Common Peroneal Neuropathy



  • Synonyms: Common peroneal nerve (CPN) palsy, CPN entrapment

  • CPN entrapment at fibular head


  • CPN swelling, abnormal T2 hyperintensity

    • Fascicular architecture preserved in milder cases (neuropraxic injury)

    • Loss of internal fascicular architecture in more severe cases (axonotmetic, neurotmetic)

Top Differential Diagnoses

  • Ganglion cyst

  • Viral neuritis

  • Nerve sheath tumor

  • Direct acute CPN trauma


  • Usual etiology is entrapment or sequelae of continued pressure on CPN at fibular head level

  • Edematous/indurated CPN ± thickened “fibular tunnel” at surgery

Clinical Issues

  • Foot drop, sensory abnormality along anterolateral leg

  • Prognosis variable; frequently good recovery following conservative management

  • Surgical decompression reserved for recalcitrant cases

Diagnostic Checklist

  • Focal CPN enlargement, abnormal T2 hyperintensity at fibular head suggests CPN neuropathy

  • MR imaging more sensitive for detecting acute than chronic nerve injuries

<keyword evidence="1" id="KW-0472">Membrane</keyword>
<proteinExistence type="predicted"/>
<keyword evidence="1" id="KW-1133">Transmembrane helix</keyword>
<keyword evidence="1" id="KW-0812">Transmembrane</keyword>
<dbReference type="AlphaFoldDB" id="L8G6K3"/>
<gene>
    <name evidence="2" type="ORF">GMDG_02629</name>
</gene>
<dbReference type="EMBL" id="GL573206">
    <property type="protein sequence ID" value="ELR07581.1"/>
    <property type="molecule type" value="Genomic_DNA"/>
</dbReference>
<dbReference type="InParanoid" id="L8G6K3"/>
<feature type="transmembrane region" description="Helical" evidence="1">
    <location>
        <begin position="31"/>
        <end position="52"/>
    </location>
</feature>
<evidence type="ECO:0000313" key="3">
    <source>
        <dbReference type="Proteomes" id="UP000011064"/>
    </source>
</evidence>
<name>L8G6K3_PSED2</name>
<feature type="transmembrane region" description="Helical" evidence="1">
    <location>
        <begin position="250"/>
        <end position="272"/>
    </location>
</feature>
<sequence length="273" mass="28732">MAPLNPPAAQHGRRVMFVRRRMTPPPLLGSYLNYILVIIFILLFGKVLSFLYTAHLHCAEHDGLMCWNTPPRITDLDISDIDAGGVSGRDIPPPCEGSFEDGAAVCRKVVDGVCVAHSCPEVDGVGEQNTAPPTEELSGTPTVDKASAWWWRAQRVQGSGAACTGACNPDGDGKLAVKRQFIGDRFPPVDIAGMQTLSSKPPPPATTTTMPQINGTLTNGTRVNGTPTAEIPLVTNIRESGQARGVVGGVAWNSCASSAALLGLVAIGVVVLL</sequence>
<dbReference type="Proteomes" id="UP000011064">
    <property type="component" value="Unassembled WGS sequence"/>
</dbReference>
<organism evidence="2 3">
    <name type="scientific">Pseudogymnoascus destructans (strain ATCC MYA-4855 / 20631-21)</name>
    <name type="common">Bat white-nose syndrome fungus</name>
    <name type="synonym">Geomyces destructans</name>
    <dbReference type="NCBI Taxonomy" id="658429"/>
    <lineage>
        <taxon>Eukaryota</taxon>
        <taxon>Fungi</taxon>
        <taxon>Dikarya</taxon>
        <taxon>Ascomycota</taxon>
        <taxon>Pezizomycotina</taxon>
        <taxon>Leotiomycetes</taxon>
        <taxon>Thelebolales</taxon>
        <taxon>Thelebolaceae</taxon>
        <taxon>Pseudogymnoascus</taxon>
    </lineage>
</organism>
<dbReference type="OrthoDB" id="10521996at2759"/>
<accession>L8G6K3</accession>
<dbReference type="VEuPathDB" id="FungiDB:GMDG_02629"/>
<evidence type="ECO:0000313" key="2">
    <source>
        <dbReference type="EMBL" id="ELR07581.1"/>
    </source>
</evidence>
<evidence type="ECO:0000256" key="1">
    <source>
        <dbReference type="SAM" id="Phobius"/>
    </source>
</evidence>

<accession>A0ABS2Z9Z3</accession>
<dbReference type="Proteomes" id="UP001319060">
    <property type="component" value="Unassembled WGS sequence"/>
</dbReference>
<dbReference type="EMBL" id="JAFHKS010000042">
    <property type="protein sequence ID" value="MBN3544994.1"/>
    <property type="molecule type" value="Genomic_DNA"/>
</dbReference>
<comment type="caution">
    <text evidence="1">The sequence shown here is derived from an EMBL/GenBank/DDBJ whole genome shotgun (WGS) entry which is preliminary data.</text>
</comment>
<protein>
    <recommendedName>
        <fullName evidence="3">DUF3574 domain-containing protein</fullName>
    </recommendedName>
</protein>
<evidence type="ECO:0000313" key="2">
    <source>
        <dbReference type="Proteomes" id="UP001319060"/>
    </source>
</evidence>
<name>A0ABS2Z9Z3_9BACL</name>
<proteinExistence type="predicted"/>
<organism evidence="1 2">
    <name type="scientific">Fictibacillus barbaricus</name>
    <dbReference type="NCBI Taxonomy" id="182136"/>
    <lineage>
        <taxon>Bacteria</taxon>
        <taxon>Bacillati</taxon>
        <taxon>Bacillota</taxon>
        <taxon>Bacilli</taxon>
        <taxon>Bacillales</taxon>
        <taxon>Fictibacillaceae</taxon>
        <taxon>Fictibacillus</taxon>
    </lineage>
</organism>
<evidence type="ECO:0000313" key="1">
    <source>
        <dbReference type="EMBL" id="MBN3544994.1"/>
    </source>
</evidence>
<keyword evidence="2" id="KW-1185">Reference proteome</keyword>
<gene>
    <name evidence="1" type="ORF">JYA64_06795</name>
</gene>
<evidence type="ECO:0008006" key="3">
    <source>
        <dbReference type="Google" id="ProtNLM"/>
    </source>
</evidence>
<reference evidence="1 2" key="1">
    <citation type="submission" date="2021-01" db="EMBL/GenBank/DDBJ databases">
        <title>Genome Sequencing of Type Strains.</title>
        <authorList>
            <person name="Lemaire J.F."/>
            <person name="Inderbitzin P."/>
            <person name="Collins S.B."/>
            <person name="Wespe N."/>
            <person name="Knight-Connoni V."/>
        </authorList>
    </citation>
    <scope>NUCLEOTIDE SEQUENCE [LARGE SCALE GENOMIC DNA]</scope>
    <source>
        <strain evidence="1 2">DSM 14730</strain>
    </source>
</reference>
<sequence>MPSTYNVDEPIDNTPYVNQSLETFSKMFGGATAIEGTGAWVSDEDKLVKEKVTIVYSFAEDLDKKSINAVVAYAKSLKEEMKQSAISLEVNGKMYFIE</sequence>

• Electrodiagnostics (EMG/NCS) can help localize and detect chronicity

Coronal graphic depicts the normal course of the common peroneal neuropathy (CPN). The sciatic nerve
branches into the tibial nerve
(shown behind the femur) and the CPN
, which courses around fibular head.

Axial T1WI MR demonstrates atrophy and fatty infiltration of the right anterolateral compartment muscles
innervated by the CPN. Mild fascicular enlargement within the right CPN
is not as conspicuous on T1WI as it is on T2WI FS MR or STIR MR.

Axial T2WI FS MR (same patient) reveals abnormal T2 hyperintensity in some anterolateral compartment muscles
, confirming ongoing denervation superimposed on chronic denervation. The right CPN
is mildly enlarged, with swollen, hyperintense fascicles.

Axial STIR MR confirms abnormal T2 hyperintensity in some anterolateral compartment muscles
. The CPN
shows mild enlargement and abnormal signal intensity with preservation of intrinsic fascicular architecture.



  • Common peroneal nerve (CPN) palsy, CPN entrapment


  • Common peroneal nerve entrapment at fibular head


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